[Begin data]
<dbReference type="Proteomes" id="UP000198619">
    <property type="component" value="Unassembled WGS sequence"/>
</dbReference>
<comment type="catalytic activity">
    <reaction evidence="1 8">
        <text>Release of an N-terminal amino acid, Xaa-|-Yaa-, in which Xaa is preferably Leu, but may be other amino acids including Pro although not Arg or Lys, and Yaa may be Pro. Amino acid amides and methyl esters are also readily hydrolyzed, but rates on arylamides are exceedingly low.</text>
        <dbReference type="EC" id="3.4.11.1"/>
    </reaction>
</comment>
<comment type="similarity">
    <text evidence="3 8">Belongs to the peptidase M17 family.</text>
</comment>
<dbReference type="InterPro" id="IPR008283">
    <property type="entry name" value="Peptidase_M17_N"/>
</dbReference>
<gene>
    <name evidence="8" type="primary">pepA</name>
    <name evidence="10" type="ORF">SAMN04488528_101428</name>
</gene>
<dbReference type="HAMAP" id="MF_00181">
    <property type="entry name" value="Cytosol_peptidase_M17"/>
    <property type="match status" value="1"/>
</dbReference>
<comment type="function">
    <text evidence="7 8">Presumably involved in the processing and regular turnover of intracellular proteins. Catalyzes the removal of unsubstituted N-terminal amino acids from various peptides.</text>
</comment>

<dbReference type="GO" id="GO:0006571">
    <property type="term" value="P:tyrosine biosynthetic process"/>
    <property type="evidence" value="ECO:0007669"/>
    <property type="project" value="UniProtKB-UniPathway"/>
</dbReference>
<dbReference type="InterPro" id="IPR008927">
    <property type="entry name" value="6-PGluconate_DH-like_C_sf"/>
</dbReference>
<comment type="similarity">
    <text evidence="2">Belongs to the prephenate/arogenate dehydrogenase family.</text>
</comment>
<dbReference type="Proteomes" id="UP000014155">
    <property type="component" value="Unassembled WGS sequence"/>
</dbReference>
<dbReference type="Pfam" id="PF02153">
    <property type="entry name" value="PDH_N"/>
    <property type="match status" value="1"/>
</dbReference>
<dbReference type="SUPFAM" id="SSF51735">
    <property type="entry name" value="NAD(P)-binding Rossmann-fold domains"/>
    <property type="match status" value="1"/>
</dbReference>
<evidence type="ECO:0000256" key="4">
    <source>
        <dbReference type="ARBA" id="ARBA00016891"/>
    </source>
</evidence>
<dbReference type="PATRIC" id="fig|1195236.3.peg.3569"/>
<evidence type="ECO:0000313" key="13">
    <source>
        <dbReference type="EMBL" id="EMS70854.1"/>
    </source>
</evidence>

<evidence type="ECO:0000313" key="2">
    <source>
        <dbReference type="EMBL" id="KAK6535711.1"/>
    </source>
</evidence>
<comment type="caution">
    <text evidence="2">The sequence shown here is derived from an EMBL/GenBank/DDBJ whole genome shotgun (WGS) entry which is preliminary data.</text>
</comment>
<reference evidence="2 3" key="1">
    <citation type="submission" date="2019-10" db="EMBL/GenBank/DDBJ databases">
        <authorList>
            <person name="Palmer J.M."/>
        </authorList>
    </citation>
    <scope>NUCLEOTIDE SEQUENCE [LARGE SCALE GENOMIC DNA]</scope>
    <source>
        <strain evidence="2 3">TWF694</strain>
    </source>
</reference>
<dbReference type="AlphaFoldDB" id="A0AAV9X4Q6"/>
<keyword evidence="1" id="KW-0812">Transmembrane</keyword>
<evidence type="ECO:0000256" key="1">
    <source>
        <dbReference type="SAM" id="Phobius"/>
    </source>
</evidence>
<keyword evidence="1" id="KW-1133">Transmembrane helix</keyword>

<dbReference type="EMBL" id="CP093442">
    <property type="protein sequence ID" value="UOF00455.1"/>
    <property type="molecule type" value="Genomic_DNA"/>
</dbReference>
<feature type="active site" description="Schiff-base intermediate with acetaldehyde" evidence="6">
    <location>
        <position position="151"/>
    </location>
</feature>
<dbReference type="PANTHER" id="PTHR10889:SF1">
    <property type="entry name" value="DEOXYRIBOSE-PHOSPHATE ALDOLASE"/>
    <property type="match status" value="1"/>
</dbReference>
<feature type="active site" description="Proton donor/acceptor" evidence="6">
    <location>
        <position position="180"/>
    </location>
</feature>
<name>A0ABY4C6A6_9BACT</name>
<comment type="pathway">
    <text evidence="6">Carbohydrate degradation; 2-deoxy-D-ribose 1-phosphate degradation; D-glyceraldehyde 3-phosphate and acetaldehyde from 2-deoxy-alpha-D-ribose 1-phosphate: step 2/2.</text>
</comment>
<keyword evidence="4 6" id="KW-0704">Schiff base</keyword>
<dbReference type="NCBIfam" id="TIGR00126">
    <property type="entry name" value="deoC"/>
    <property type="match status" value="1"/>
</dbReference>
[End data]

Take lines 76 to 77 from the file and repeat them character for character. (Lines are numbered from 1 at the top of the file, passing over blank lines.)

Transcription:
        <strain evidence="2 3">TWF694</strain>
    </source>